One of the differences is that Connecticut income taxes are based on the federal adjusted gross income, rather than taxable income as in some other states – which is a lower number that is derived after deductions.
Republicans and Democrats debated back and forth over whether there is a “migration myth’’ that raising taxes causes millionaires and billionaires to head to low-tax states like Florida. The two sides could not agree, saying they need more detailed data from the state tax department that has not been released.
After being battered by the pandemic, the state’s restaurants are calling for a new Connecticut Hospitality Fund to help the industry by distributing the additional 1% tax on meals that last year generated $90 million statewide and could generate $95 million in the current fiscal year.
In a huge blow to the industry, nearly 1,000 Connecticut restaurants have closed their doors since the pandemic began — and the industry has lost 22,000 jobs, said Scott Dolch, leader of the state restaurant association. The proposal calls for sending 30% of the money to the state tourism office, 20% to develop a better workforce and train bartenders and chefs, and 50% for the towns, based on how much they generate from restaurants. Restaurants represent a $9.6 billion industry in Connecticut with nearly 10% of the state’s workforce, he said.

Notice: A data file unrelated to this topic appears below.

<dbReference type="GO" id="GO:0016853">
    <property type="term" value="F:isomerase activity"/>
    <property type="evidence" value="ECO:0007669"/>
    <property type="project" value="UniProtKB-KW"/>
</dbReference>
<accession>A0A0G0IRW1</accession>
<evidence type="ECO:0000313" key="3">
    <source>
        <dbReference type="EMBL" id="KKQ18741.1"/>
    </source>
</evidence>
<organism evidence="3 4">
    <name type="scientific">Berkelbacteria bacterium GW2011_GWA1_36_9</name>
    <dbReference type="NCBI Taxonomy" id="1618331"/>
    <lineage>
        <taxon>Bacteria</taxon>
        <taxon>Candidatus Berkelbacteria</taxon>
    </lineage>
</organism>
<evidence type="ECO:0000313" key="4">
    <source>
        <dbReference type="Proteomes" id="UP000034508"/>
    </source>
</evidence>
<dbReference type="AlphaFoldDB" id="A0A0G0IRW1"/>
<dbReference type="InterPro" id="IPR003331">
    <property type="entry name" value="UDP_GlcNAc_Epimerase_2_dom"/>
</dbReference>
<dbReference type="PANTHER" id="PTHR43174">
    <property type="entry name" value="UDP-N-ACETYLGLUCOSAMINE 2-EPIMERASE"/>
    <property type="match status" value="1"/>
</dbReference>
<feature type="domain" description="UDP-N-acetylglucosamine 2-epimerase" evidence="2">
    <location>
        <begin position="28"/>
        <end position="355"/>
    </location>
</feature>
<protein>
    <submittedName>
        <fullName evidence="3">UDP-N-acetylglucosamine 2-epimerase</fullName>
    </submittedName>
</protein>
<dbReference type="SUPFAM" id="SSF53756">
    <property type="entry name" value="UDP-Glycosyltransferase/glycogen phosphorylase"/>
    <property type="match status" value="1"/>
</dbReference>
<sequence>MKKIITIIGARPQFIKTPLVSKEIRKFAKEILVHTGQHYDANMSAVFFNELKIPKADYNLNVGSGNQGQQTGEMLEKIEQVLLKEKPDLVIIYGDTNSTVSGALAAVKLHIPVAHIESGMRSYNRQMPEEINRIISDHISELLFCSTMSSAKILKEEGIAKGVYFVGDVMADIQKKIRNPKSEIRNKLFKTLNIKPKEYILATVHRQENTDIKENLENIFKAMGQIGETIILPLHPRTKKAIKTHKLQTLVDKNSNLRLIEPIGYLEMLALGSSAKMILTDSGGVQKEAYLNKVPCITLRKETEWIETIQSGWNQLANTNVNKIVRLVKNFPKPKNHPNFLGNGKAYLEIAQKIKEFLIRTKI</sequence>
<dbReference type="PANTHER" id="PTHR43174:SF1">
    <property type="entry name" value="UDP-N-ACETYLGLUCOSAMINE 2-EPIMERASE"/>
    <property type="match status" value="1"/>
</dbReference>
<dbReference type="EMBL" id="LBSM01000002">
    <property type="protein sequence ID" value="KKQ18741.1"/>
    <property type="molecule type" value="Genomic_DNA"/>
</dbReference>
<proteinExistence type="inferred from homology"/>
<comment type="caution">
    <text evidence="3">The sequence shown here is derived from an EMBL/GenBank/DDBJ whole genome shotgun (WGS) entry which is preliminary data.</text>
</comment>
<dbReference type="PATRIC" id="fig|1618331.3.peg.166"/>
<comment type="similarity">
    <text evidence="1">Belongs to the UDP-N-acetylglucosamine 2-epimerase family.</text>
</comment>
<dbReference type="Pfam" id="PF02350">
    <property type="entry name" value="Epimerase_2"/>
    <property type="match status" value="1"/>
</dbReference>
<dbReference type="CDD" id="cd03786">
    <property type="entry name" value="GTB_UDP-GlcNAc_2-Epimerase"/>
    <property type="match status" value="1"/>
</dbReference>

Dolch said the state had been spending $11 million per year on tourism, but the number is expected to drop to $4 million.
Rep. Stephen Meskers, a Greenwich Democrat, said that other states are spending far more money on promoting tourism, which directly helps restaurants. He said, however, that diverting $90 million away from the state’s general fund each year could create problems in balancing the state’s $50.5 billion, two-year budget.
“I believe Rhode Island is spending twice what we are spending,’’ Meskers said of tourism. “The city of New York is spending $30 million.’’
But Rep. John Piscopo, one of the longest-serving legislators, said he has concerns about the idea because it would be off-budget and not subject to the state’s spending cap because the money would be diverted away from the state’s general fund. Lawmakers, however, can restructure the proposal in the coming weeks and months as the overall budget is expected to be completed by early June.
Christopher Keating can be reached at firstname.lastname@example.org